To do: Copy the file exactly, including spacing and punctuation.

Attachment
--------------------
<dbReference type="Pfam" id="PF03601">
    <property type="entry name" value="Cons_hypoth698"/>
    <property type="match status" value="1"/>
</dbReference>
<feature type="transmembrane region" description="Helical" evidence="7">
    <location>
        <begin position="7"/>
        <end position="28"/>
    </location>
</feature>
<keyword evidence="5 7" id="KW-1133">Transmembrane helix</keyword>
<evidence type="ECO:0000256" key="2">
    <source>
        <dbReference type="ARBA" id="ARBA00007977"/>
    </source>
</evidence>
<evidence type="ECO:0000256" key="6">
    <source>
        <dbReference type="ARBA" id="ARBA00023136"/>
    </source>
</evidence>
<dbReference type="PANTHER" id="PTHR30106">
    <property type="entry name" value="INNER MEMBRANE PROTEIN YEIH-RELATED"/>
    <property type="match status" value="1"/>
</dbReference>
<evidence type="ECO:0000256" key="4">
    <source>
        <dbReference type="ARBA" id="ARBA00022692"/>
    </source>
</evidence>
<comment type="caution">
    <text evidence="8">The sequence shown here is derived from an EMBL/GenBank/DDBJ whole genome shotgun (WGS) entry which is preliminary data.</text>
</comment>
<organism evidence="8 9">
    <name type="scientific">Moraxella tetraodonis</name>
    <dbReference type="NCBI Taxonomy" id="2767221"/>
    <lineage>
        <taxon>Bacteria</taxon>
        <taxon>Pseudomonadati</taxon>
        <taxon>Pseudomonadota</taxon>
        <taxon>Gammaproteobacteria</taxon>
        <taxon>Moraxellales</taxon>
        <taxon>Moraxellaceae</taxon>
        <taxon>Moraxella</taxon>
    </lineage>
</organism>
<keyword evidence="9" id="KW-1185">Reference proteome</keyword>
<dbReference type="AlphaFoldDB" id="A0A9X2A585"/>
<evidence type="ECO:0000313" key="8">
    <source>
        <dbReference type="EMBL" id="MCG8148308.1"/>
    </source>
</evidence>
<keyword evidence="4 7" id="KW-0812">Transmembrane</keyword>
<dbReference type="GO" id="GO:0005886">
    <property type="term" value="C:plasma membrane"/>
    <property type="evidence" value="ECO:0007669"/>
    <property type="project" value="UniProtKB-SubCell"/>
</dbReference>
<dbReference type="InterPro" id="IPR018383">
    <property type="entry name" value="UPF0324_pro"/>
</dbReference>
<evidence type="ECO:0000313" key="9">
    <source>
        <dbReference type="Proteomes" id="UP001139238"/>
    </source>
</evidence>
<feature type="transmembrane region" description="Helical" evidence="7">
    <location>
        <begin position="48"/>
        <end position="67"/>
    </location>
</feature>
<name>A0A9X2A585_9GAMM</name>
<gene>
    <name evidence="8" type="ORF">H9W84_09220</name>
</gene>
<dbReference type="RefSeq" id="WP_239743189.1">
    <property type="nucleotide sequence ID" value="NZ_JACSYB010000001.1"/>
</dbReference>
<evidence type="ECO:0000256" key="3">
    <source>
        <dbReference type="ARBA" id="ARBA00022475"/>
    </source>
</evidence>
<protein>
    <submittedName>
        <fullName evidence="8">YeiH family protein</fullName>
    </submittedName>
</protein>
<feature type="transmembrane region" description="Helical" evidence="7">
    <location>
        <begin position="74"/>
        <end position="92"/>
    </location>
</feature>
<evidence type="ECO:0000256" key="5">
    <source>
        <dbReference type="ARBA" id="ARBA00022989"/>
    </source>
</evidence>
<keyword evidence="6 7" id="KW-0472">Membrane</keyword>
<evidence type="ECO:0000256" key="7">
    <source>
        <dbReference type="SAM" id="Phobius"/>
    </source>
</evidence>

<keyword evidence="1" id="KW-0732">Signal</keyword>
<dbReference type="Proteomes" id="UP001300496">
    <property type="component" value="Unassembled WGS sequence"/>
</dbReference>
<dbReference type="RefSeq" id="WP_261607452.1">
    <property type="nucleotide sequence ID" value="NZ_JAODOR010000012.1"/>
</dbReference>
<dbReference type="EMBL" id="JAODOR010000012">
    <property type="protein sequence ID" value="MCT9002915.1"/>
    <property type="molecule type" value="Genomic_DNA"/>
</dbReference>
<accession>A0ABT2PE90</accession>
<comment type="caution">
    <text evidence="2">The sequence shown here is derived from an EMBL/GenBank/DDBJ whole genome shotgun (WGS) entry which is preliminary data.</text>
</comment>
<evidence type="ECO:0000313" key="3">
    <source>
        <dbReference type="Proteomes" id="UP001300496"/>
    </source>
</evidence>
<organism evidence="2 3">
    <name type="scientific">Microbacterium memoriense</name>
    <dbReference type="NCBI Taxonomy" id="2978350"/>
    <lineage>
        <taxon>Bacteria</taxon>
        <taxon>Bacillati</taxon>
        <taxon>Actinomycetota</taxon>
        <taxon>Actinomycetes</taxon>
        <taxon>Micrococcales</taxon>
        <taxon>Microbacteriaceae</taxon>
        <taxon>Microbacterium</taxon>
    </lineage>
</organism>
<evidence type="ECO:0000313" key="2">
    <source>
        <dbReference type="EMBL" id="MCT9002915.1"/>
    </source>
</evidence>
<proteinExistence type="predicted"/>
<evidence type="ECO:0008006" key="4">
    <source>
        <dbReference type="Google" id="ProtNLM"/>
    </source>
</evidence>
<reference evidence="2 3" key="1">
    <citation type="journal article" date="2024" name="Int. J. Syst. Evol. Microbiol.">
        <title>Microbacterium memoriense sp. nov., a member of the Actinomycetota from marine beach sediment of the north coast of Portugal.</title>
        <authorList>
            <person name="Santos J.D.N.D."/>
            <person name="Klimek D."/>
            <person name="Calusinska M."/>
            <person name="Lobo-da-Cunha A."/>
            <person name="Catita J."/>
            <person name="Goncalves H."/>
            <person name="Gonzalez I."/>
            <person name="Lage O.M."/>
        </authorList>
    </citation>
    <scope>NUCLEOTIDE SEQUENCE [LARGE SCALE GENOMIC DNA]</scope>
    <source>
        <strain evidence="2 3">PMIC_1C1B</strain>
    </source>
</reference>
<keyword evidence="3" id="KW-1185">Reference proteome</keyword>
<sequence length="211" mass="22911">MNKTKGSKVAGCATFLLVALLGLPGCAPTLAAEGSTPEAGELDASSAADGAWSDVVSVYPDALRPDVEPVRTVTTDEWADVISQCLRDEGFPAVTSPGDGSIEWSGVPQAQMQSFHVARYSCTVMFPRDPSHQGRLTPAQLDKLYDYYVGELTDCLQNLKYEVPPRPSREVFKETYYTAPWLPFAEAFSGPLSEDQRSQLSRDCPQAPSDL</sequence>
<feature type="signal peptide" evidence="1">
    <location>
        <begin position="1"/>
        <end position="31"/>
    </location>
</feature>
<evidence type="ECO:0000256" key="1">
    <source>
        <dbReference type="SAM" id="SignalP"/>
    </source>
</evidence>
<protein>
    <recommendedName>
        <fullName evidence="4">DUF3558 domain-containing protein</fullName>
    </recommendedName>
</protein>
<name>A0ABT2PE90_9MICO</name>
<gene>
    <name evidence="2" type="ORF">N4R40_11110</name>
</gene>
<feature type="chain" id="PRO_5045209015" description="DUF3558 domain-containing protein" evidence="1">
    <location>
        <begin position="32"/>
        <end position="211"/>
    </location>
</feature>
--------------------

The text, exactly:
<dbReference type="Pfam" id="PF03601">
    <property type="entry name" value="Cons_hypoth698"/>
    <property type="match status" value="1"/>
</dbReference>
<feature type="transmembrane region" description="Helical" evidence="7">
    <location>
        <begin position="7"/>
        <end position="28"/>
    </location>
</feature>
<keyword evidence="5 7" id="KW-1133">Transmembrane helix</keyword>
<evidence type="ECO:0000256" key="2">
    <source>
        <dbReference type="ARBA" id="ARBA00007977"/>
    </source>
</evidence>
<evidence type="ECO:0000256" key="6">
    <source>
        <dbReference type="ARBA" id="ARBA00023136"/>
    </source>
</evidence>
<dbReference type="PANTHER" id="PTHR30106">
    <property type="entry name" value="INNER MEMBRANE PROTEIN YEIH-RELATED"/>
    <property type="match status" value="1"/>
</dbReference>
<evidence type="ECO:0000256" key="4">
    <source>
        <dbReference type="ARBA" id="ARBA00022692"/>
    </source>
</evidence>
<comment type="caution">
    <text evidence="8">The sequence shown here is derived from an EMBL/GenBank/DDBJ whole genome shotgun (WGS) entry which is preliminary data.</text>
</comment>
<organism evidence="8 9">
    <name type="scientific">Moraxella tetraodonis</name>
    <dbReference type="NCBI Taxonomy" id="2767221"/>
    <lineage>
        <taxon>Bacteria</taxon>
        <taxon>Pseudomonadati</taxon>
        <taxon>Pseudomonadota</taxon>
        <taxon>Gammaproteobacteria</taxon>
        <taxon>Moraxellales</taxon>
        <taxon>Moraxellaceae</taxon>
        <taxon>Moraxella</taxon>
    </lineage>
</organism>
<keyword evidence="9" id="KW-1185">Reference proteome</keyword>
<dbReference type="AlphaFoldDB" id="A0A9X2A585"/>
<evidence type="ECO:0000313" key="8">
    <source>
        <dbReference type="EMBL" id="MCG8148308.1"/>
    </source>
</evidence>
<keyword evidence="4 7" id="KW-0812">Transmembrane</keyword>
<dbReference type="GO" id="GO:0005886">
    <property type="term" value="C:plasma membrane"/>
    <property type="evidence" value="ECO:0007669"/>
    <property type="project" value="UniProtKB-SubCell"/>
</dbReference>
<dbReference type="InterPro" id="IPR018383">
    <property type="entry name" value="UPF0324_pro"/>
</dbReference>
<evidence type="ECO:0000313" key="9">
    <source>
        <dbReference type="Proteomes" id="UP001139238"/>
    </source>
</evidence>
<feature type="transmembrane region" description="Helical" evidence="7">
    <location>
        <begin position="48"/>
        <end position="67"/>
    </location>
</feature>
<name>A0A9X2A585_9GAMM</name>
<gene>
    <name evidence="8" type="ORF">H9W84_09220</name>
</gene>
<dbReference type="RefSeq" id="WP_239743189.1">
    <property type="nucleotide sequence ID" value="NZ_JACSYB010000001.1"/>
</dbReference>
<evidence type="ECO:0000256" key="3">
    <source>
        <dbReference type="ARBA" id="ARBA00022475"/>
    </source>
</evidence>
<protein>
    <submittedName>
        <fullName evidence="8">YeiH family protein</fullName>
    </submittedName>
</protein>
<feature type="transmembrane region" description="Helical" evidence="7">
    <location>
        <begin position="74"/>
        <end position="92"/>
    </location>
</feature>
<evidence type="ECO:0000256" key="5">
    <source>
        <dbReference type="ARBA" id="ARBA00022989"/>
    </source>
</evidence>
<keyword evidence="6 7" id="KW-0472">Membrane</keyword>
<evidence type="ECO:0000256" key="7">
    <source>
        <dbReference type="SAM" id="Phobius"/>
    </source>
</evidence>

<keyword evidence="1" id="KW-0732">Signal</keyword>
<dbReference type="Proteomes" id="UP001300496">
    <property type="component" value="Unassembled WGS sequence"/>
</dbReference>
<dbReference type="RefSeq" id="WP_261607452.1">
    <property type="nucleotide sequence ID" value="NZ_JAODOR010000012.1"/>
</dbReference>
<dbReference type="EMBL" id="JAODOR010000012">
    <property type="protein sequence ID" value="MCT9002915.1"/>
    <property type="molecule type" value="Genomic_DNA"/>
</dbReference>
<accession>A0ABT2PE90</accession>
<comment type="caution">
    <text evidence="2">The sequence shown here is derived from an EMBL/GenBank/DDBJ whole genome shotgun (WGS) entry which is preliminary data.</text>
</comment>
<evidence type="ECO:0000313" key="3">
    <source>
        <dbReference type="Proteomes" id="UP001300496"/>
    </source>
</evidence>
<organism evidence="2 3">
    <name type="scientific">Microbacterium memoriense</name>
    <dbReference type="NCBI Taxonomy" id="2978350"/>
    <lineage>
        <taxon>Bacteria</taxon>
        <taxon>Bacillati</taxon>
        <taxon>Actinomycetota</taxon>
        <taxon>Actinomycetes</taxon>
        <taxon>Micrococcales</taxon>
        <taxon>Microbacteriaceae</taxon>
        <taxon>Microbacterium</taxon>
    </lineage>
</organism>
<evidence type="ECO:0000313" key="2">
    <source>
        <dbReference type="EMBL" id="MCT9002915.1"/>
    </source>
</evidence>
<proteinExistence type="predicted"/>
<evidence type="ECO:0008006" key="4">
    <source>
        <dbReference type="Google" id="ProtNLM"/>
    </source>
</evidence>
<reference evidence="2 3" key="1">
    <citation type="journal article" date="2024" name="Int. J. Syst. Evol. Microbiol.">
        <title>Microbacterium memoriense sp. nov., a member of the Actinomycetota from marine beach sediment of the north coast of Portugal.</title>
        <authorList>
            <person name="Santos J.D.N.D."/>
            <person name="Klimek D."/>
            <person name="Calusinska M."/>
            <person name="Lobo-da-Cunha A."/>
            <person name="Catita J."/>
            <person name="Goncalves H."/>
            <person name="Gonzalez I."/>
            <person name="Lage O.M."/>
        </authorList>
    </citation>
    <scope>NUCLEOTIDE SEQUENCE [LARGE SCALE GENOMIC DNA]</scope>
    <source>
        <strain evidence="2 3">PMIC_1C1B</strain>
    </source>
</reference>
<keyword evidence="3" id="KW-1185">Reference proteome</keyword>
<sequence length="211" mass="22911">MNKTKGSKVAGCATFLLVALLGLPGCAPTLAAEGSTPEAGELDASSAADGAWSDVVSVYPDALRPDVEPVRTVTTDEWADVISQCLRDEGFPAVTSPGDGSIEWSGVPQAQMQSFHVARYSCTVMFPRDPSHQGRLTPAQLDKLYDYYVGELTDCLQNLKYEVPPRPSREVFKETYYTAPWLPFAEAFSGPLSEDQRSQLSRDCPQAPSDL</sequence>
<feature type="signal peptide" evidence="1">
    <location>
        <begin position="1"/>
        <end position="31"/>
    </location>
</feature>
<evidence type="ECO:0000256" key="1">
    <source>
        <dbReference type="SAM" id="SignalP"/>
    </source>
</evidence>
<protein>
    <recommendedName>
        <fullName evidence="4">DUF3558 domain-containing protein</fullName>
    </recommendedName>
</protein>
<name>A0ABT2PE90_9MICO</name>
<gene>
    <name evidence="2" type="ORF">N4R40_11110</name>
</gene>
<feature type="chain" id="PRO_5045209015" description="DUF3558 domain-containing protein" evidence="1">
    <location>
        <begin position="32"/>
        <end position="211"/>
    </location>
</feature>